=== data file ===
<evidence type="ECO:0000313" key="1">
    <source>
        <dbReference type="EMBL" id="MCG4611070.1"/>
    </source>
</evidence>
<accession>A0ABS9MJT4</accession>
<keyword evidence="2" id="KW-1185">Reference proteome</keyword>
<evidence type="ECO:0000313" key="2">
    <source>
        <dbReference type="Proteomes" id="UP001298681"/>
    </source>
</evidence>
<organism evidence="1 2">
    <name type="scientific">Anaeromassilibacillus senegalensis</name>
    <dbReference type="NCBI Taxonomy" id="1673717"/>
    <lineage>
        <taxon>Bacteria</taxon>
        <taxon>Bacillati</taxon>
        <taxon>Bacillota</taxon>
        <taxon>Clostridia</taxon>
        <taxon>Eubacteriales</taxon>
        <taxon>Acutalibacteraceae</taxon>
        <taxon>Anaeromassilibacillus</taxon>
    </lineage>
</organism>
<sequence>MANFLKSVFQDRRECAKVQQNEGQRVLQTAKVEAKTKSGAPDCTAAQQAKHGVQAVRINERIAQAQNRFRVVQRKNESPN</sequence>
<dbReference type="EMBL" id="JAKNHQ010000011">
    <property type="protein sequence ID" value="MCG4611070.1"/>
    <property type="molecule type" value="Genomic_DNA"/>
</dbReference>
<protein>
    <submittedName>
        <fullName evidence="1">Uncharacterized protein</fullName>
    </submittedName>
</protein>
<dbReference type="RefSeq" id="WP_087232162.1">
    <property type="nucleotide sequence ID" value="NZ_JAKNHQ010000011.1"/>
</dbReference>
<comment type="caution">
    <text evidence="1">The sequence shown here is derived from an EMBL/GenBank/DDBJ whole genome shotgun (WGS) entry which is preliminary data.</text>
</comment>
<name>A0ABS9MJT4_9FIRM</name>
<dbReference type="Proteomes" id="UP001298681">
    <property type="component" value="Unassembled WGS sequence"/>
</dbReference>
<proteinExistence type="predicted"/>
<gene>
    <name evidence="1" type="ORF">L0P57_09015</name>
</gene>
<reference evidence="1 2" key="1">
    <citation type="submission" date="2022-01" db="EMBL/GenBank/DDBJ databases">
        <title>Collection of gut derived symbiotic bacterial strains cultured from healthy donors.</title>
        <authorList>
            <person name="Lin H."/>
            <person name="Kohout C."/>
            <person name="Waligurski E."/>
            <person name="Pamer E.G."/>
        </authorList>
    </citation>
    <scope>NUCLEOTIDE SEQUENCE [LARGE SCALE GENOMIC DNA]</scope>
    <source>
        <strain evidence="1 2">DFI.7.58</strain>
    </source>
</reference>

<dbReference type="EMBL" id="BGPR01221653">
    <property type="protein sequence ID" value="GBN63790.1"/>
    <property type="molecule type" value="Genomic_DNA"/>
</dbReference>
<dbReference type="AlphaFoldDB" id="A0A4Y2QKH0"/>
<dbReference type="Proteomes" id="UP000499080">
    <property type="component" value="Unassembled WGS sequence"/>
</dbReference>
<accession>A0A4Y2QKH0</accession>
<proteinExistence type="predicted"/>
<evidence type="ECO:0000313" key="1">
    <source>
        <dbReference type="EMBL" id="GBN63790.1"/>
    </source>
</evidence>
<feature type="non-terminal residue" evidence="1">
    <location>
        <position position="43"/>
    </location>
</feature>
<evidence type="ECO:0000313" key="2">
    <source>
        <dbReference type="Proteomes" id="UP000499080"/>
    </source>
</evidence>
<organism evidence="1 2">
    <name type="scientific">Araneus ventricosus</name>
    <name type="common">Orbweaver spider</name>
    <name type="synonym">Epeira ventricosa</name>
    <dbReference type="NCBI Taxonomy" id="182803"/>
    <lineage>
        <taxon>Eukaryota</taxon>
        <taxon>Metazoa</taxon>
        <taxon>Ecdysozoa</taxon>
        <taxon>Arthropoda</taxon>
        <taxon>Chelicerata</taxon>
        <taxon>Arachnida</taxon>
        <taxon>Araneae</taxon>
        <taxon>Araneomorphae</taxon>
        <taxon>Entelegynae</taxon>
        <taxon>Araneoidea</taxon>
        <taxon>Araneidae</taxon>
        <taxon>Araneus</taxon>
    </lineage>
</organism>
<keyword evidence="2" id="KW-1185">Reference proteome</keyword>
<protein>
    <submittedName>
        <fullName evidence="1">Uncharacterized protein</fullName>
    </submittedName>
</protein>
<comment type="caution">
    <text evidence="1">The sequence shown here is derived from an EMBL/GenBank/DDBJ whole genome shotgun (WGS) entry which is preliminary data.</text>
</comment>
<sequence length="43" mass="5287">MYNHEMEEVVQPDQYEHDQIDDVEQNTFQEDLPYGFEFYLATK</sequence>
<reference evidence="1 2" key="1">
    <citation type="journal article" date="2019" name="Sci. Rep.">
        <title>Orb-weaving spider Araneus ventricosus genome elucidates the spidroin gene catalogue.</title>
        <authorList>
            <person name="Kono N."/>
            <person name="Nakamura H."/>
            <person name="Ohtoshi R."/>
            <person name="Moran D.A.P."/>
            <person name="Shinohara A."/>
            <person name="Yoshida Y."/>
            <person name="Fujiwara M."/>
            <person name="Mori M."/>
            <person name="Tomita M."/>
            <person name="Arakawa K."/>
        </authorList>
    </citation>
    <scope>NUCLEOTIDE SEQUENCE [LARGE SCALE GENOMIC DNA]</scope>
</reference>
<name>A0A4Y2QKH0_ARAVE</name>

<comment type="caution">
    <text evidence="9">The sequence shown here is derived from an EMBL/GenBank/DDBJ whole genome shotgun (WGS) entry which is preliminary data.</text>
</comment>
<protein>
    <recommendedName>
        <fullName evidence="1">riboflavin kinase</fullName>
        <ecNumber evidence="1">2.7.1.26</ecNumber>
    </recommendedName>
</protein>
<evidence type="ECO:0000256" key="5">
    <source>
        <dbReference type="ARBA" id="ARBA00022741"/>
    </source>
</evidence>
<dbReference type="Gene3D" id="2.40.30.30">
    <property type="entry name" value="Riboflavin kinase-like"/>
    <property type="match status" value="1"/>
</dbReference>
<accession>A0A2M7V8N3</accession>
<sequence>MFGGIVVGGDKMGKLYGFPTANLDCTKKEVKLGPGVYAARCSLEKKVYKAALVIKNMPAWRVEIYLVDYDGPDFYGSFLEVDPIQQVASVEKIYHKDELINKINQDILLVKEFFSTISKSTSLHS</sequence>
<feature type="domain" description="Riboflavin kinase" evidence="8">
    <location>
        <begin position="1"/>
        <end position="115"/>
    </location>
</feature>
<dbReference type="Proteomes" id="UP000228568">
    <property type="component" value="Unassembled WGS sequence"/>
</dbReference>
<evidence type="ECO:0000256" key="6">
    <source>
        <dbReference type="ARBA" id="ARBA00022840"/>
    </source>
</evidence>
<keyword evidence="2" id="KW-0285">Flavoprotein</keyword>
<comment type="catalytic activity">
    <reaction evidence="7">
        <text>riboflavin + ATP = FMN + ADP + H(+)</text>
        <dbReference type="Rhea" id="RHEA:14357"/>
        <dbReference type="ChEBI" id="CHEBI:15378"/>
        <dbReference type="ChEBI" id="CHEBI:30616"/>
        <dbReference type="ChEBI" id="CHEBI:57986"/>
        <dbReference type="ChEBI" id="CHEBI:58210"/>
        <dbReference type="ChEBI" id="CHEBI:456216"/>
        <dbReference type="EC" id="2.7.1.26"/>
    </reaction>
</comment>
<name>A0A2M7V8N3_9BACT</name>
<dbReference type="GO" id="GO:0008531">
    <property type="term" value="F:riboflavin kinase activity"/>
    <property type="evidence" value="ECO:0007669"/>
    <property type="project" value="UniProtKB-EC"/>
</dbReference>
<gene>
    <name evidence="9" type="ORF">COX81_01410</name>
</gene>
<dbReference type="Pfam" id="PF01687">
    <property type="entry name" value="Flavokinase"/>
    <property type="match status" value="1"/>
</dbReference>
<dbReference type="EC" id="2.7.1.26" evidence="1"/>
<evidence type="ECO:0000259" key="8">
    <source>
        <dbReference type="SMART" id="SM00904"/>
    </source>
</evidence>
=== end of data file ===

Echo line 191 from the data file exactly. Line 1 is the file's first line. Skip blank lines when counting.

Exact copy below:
</dbReference>